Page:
The liberalization of clinical veterinary services in Kenya introduced new service providers into the animal health service sector. This study examines the perceptions of livestock farmers regarding these service providers and analyses the factors that influence their choice of alternative service providers in Kakamega County. The empirical analysis shows that private animal health assistants were perceived to provide better services than alternative providers because they are more accessible and offer services on credit. Results from a multinomial logit model reveal that more educated, wealthier, and older farmers are more likely to use government services. The study concludes that it is imperative to better target the poor and to integrate private service providers into government animal health programs.
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Farmers who treated their livestock by themselves are part of the non-trained service provider category in the MNLM analysis. Further analysis was undertaken to disaggregate treatment by self and only non-trained service providers into separate categories, there was no significant difference between the two results. The probability of farmers who treated livestock by themselves to perform similar services for other farmers underpins the aggregation. Three veterinary surgeons are part of the private animal health assistant category but they did not perform any substantial clinical services.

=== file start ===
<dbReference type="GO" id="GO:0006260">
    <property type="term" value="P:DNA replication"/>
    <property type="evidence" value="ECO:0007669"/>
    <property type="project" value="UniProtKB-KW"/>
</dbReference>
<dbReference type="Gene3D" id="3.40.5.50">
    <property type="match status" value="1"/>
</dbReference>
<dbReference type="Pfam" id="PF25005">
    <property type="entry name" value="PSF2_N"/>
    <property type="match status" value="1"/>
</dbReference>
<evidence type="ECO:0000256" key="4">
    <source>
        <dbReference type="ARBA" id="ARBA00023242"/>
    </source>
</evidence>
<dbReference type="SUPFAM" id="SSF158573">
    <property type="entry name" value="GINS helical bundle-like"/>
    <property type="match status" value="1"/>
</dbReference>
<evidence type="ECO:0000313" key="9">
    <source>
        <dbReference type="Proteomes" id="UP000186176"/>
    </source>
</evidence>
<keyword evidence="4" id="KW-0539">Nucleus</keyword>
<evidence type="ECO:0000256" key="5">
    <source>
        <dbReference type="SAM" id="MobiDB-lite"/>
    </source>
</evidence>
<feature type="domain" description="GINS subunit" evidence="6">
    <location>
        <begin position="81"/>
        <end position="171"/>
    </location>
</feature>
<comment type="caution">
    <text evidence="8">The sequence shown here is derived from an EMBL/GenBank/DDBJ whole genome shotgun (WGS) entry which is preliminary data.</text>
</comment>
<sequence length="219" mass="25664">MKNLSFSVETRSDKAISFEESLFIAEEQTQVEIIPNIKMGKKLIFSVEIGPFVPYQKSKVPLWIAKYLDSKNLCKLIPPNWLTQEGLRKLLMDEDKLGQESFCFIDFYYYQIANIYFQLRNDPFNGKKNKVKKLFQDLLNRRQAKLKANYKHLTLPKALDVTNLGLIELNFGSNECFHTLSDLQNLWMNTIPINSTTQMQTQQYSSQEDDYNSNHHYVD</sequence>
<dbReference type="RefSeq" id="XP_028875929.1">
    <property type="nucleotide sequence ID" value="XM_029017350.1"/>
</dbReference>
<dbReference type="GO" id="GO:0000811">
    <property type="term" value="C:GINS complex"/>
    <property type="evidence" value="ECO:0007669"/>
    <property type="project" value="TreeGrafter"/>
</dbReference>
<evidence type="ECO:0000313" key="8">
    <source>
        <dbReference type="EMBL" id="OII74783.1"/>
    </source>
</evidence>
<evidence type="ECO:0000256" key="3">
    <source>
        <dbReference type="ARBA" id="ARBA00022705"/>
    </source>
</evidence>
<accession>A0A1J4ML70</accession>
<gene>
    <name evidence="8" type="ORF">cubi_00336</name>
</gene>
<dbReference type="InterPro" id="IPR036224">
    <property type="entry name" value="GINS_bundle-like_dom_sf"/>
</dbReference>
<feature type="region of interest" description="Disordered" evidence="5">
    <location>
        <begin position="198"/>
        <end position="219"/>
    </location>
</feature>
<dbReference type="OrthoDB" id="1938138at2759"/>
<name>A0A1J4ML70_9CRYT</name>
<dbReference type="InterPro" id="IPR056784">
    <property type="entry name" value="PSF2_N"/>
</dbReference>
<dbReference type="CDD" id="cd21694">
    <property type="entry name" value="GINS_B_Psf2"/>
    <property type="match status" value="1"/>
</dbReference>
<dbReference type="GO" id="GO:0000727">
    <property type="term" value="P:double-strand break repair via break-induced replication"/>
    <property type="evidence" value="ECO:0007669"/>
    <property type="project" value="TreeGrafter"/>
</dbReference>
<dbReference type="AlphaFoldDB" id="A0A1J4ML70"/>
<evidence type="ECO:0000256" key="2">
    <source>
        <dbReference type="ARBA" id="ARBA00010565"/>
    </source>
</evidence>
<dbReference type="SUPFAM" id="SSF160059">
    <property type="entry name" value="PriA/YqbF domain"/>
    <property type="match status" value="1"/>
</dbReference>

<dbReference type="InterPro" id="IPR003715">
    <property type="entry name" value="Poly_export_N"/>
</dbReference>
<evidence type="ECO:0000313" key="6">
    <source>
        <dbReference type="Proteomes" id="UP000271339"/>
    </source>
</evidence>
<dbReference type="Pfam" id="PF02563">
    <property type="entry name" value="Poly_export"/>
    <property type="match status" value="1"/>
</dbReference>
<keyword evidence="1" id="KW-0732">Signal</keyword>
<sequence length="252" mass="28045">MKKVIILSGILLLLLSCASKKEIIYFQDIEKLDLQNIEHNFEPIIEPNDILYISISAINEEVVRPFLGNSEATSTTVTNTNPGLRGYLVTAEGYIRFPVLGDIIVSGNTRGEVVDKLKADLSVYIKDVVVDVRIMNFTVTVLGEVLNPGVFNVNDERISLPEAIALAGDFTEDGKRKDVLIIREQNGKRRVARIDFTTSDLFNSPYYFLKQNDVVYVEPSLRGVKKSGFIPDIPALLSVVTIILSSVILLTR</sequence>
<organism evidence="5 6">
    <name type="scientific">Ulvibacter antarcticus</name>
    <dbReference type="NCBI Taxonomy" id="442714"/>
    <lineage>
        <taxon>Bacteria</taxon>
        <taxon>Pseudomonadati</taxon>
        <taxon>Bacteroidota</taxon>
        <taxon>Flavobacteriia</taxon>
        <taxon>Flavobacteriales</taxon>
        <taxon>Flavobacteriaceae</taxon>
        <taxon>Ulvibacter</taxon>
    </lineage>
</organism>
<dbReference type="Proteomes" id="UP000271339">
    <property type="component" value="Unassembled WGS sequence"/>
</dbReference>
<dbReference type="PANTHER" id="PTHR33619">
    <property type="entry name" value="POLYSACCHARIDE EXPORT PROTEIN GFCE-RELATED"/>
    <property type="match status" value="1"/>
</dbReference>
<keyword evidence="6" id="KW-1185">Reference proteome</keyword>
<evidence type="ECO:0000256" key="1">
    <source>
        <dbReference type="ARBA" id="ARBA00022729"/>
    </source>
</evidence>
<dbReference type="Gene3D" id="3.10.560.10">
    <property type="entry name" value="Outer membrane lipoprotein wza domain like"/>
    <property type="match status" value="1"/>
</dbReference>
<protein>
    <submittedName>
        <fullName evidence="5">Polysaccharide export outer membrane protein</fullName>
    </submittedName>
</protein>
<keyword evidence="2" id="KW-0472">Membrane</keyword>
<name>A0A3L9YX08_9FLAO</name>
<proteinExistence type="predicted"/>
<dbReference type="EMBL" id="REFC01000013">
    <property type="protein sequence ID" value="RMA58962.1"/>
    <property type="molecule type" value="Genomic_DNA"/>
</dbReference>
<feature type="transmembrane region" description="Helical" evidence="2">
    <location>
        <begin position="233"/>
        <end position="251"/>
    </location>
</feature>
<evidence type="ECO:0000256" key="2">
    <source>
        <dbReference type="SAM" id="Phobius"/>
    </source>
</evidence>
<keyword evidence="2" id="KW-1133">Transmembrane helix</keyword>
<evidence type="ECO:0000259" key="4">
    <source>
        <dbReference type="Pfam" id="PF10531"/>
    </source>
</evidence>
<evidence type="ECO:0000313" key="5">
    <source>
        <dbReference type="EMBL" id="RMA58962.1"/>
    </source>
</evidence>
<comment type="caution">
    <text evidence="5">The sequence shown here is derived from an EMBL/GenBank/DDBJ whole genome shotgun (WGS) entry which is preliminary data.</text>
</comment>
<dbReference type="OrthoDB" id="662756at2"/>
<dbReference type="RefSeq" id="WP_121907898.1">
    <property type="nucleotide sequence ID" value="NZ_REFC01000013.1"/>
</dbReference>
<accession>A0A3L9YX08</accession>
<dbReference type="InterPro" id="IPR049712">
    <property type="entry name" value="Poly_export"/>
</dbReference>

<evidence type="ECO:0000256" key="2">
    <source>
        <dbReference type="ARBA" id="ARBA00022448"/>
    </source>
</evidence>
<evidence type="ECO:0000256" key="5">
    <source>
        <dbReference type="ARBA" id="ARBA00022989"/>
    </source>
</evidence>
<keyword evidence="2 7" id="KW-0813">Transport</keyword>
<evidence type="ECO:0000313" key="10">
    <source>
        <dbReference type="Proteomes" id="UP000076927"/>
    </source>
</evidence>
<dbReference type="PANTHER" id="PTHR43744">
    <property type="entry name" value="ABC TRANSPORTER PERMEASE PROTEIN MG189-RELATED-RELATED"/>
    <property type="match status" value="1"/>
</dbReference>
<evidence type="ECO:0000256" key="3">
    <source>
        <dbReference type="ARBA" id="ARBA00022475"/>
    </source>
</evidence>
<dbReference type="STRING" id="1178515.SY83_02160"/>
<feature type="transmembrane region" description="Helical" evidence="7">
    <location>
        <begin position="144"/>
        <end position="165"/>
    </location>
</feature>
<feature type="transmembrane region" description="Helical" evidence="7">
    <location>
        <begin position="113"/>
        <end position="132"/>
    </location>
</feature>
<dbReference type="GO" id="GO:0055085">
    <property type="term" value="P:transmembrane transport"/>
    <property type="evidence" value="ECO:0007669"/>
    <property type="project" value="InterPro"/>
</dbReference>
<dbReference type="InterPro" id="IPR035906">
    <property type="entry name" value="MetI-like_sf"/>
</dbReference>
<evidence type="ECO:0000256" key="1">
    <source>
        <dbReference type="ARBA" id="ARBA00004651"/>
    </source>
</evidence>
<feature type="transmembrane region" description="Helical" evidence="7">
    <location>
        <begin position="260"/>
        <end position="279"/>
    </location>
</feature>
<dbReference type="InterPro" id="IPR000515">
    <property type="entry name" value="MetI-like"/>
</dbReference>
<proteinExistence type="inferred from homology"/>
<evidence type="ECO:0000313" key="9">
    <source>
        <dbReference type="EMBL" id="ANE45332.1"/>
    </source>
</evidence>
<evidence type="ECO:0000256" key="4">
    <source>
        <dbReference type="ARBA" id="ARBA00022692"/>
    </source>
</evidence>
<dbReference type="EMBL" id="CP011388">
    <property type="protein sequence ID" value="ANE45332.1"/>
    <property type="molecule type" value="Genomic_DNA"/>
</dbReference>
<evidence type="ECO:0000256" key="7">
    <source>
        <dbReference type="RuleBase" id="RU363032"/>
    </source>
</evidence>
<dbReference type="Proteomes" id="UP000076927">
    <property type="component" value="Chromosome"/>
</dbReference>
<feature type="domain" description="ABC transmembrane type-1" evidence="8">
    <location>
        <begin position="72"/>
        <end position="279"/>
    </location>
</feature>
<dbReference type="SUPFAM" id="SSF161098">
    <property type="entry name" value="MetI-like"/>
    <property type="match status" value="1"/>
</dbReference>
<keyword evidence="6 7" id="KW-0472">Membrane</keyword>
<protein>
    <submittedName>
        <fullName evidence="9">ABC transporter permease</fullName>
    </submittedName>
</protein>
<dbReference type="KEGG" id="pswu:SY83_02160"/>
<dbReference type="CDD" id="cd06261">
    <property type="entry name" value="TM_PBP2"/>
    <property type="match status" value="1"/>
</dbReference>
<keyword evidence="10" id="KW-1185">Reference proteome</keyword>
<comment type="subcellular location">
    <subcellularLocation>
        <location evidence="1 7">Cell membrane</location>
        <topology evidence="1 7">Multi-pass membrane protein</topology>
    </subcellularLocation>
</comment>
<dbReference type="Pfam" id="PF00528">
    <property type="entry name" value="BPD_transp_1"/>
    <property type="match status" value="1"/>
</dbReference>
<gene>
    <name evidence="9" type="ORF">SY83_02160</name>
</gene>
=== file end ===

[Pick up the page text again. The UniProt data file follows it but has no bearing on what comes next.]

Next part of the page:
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The authors acknowledge the financial assistance from the Evangelischer Entwicklungsdienst (EED), Bonn, and the Institute of Agricultural Economics and Social Sciences in the Tropics and Sub–Tropics, University of Hohenheim, Stuttgart, Germany. We thank the anonymous reviewers for their helpful comments.
Conflicts of Interest
The authors declare that they have no conflict of interest
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K’Oloo, T.O., Ilukor, J., Mockshell, J. et al. Are government veterinary paraprofessionals serving the poor? The perceptions of smallholder livestock farmers in Western Kenya. Trop Anim Health Prod 47, 243–245 (2015). https://doi.org/10.1007/s11250-014-0697-z
- Veterinary service provision
- Public health